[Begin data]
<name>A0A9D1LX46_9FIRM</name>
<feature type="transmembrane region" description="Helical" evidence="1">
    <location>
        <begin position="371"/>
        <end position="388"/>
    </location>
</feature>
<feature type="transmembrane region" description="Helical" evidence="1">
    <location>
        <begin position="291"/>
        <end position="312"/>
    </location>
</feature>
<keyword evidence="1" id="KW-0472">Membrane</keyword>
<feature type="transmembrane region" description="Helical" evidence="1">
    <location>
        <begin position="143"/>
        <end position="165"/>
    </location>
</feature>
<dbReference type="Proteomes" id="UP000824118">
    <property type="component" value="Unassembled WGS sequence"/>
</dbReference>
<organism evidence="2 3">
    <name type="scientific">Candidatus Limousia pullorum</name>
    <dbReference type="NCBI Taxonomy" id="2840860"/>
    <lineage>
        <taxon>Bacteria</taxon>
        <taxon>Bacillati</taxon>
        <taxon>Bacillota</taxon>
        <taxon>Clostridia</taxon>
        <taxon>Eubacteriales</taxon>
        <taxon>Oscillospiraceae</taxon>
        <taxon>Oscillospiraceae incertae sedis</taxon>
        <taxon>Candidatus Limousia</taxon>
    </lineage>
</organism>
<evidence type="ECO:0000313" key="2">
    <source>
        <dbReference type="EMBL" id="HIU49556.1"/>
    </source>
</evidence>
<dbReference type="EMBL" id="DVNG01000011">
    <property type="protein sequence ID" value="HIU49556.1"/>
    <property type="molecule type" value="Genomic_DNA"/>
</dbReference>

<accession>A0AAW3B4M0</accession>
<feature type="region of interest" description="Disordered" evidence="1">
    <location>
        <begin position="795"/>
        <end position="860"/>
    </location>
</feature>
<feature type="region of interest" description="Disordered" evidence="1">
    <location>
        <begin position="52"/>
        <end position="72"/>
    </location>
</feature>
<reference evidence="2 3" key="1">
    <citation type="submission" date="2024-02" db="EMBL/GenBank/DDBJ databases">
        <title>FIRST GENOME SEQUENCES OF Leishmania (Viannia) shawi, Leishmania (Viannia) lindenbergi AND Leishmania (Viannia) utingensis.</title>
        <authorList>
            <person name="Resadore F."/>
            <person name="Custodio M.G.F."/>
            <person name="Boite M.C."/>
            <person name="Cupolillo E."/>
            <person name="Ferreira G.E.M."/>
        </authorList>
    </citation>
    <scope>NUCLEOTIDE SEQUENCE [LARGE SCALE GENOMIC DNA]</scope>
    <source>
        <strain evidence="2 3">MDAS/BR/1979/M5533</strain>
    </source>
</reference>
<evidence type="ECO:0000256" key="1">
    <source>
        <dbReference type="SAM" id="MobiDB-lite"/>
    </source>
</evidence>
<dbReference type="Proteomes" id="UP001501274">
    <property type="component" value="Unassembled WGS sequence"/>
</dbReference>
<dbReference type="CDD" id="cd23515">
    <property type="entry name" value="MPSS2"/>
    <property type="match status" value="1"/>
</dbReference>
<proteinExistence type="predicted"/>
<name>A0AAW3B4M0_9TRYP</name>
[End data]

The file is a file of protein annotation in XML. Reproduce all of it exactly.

<name>A0A9D1LX46_9FIRM</name>
<feature type="transmembrane region" description="Helical" evidence="1">
    <location>
        <begin position="371"/>
        <end position="388"/>
    </location>
</feature>
<feature type="transmembrane region" description="Helical" evidence="1">
    <location>
        <begin position="291"/>
        <end position="312"/>
    </location>
</feature>
<keyword evidence="1" id="KW-0472">Membrane</keyword>
<feature type="transmembrane region" description="Helical" evidence="1">
    <location>
        <begin position="143"/>
        <end position="165"/>
    </location>
</feature>
<dbReference type="Proteomes" id="UP000824118">
    <property type="component" value="Unassembled WGS sequence"/>
</dbReference>
<organism evidence="2 3">
    <name type="scientific">Candidatus Limousia pullorum</name>
    <dbReference type="NCBI Taxonomy" id="2840860"/>
    <lineage>
        <taxon>Bacteria</taxon>
        <taxon>Bacillati</taxon>
        <taxon>Bacillota</taxon>
        <taxon>Clostridia</taxon>
        <taxon>Eubacteriales</taxon>
        <taxon>Oscillospiraceae</taxon>
        <taxon>Oscillospiraceae incertae sedis</taxon>
        <taxon>Candidatus Limousia</taxon>
    </lineage>
</organism>
<evidence type="ECO:0000313" key="2">
    <source>
        <dbReference type="EMBL" id="HIU49556.1"/>
    </source>
</evidence>
<dbReference type="EMBL" id="DVNG01000011">
    <property type="protein sequence ID" value="HIU49556.1"/>
    <property type="molecule type" value="Genomic_DNA"/>
</dbReference>

<accession>A0AAW3B4M0</accession>
<feature type="region of interest" description="Disordered" evidence="1">
    <location>
        <begin position="795"/>
        <end position="860"/>
    </location>
</feature>
<feature type="region of interest" description="Disordered" evidence="1">
    <location>
        <begin position="52"/>
        <end position="72"/>
    </location>
</feature>
<reference evidence="2 3" key="1">
    <citation type="submission" date="2024-02" db="EMBL/GenBank/DDBJ databases">
        <title>FIRST GENOME SEQUENCES OF Leishmania (Viannia) shawi, Leishmania (Viannia) lindenbergi AND Leishmania (Viannia) utingensis.</title>
        <authorList>
            <person name="Resadore F."/>
            <person name="Custodio M.G.F."/>
            <person name="Boite M.C."/>
            <person name="Cupolillo E."/>
            <person name="Ferreira G.E.M."/>
        </authorList>
    </citation>
    <scope>NUCLEOTIDE SEQUENCE [LARGE SCALE GENOMIC DNA]</scope>
    <source>
        <strain evidence="2 3">MDAS/BR/1979/M5533</strain>
    </source>
</reference>
<evidence type="ECO:0000256" key="1">
    <source>
        <dbReference type="SAM" id="MobiDB-lite"/>
    </source>
</evidence>
<dbReference type="Proteomes" id="UP001501274">
    <property type="component" value="Unassembled WGS sequence"/>
</dbReference>
<dbReference type="CDD" id="cd23515">
    <property type="entry name" value="MPSS2"/>
    <property type="match status" value="1"/>
</dbReference>
<proteinExistence type="predicted"/>
<name>A0AAW3B4M0_9TRYP</name>